The first stage of advance works saw Headland undertaking several non-invasive archaeological surveys in 2012 along the road corridor, divided into four schemes (Northern, Southern, Fastlink and A90). The surveys involved a suite of different techniques aimed at establishing the potential for unknown archaeology to be present, as well as recording the known upstanding archaeological resource. The main component was a 520ha geophysical survey, one of the largest single surveys of its type undertaken in the UK in recent years. This was supplemented by topographic surveys, historic building surveys, field-walking and environmental coring, all undertaken by our in-house specialists. During the same period, we also provided an Archaeological Clerk of Works to the Ground Investigation contractor (Soil Engineering).
Following this, in 2013, invasive archaeological works began, designed to verify the results of the geophysical survey and identify areas of archaeological risk to be dealt with in advance of construction. Headland undertook the investigation for two of the largest sections of the scheme (Northern and Southern Legs). The site works were completed within a compressed 12-week period, and critically, all reporting was completed on time and budget, which allowed the mitigation stage of the works to be designed by the consultants.
The final stage of pre-construction work involved targeted topsoil stripping at 45 locations, amounting to over 105,000m³ of overburden being removed across 25 hectares. The works were designed to reduce the risk of unexpected archaeology during construction, and successfully mitigated the impact of the scheme on the archaeological resource.
Post-excavation work is currently in progress by our in-house specialists and publication team. A publication is due in 2016.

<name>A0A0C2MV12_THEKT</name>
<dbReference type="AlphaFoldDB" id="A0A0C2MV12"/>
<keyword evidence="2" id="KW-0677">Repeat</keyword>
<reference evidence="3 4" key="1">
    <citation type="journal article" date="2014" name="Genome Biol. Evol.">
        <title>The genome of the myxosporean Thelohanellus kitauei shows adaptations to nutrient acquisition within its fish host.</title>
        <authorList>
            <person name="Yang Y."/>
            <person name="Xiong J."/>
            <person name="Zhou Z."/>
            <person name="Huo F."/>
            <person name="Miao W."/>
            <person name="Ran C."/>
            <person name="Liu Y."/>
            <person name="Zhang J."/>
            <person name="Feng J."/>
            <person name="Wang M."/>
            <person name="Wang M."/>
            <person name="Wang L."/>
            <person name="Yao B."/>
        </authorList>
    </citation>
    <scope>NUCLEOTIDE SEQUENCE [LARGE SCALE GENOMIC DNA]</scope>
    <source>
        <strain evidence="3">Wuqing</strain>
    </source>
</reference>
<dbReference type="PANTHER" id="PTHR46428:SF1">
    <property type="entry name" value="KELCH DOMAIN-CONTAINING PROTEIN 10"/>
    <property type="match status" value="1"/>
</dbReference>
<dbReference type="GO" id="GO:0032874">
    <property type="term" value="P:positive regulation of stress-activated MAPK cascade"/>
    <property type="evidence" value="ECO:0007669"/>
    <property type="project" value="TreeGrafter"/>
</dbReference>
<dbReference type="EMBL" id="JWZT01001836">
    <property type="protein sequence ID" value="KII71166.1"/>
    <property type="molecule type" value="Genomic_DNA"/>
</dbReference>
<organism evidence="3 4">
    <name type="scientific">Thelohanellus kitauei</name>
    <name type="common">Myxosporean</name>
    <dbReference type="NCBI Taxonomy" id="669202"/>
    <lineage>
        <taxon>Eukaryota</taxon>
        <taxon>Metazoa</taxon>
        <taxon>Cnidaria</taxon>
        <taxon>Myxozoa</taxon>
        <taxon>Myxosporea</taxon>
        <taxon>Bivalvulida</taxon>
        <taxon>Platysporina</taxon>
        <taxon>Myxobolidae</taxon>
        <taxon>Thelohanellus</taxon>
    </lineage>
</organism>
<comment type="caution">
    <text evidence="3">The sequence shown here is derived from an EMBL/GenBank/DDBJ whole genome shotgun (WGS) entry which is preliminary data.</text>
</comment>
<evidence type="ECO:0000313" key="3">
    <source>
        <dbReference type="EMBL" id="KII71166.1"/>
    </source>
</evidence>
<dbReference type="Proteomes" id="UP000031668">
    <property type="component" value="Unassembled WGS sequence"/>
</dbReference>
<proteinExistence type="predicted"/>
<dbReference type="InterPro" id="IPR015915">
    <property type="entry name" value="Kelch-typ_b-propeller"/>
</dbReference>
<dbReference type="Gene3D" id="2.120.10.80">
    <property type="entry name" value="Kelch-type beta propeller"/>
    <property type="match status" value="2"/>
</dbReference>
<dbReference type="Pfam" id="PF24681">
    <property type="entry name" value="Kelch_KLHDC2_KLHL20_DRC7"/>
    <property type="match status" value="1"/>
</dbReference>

As Principal Contractor throughout the non-invasive and pre-construction stages, Headland took the lead on the management of a variety of operational issues. This included successfully agreeing access with over 100 landowners across the scheme, programming the work around crops and livestock to minimise disturbance to affected farmers, securing permissions from statutory bodies and utilities, co-ordinating the work of sub-specialists on the scheme such as GI contractors and ecologists, and all traffic management. Key to the success of the project was working very closely with the client’s consultants, Jacobs, designing appropriate methodologies to the sites under investigation as well as securing trusted sub-contractors (e.g plant, ecology) which helped us overcome challenges along the way.
Headland is currently providing a team of archaeologists to assist during the construction phase of the project. The team comprises a Principal ACoW with two support archaeologists, all of whom work directly with the Environmental Section of the Joint Venture Design Team. They advise on the mitigation strategy needed to ensure best practice is followed and monitor the ground works within the identified areas of risk.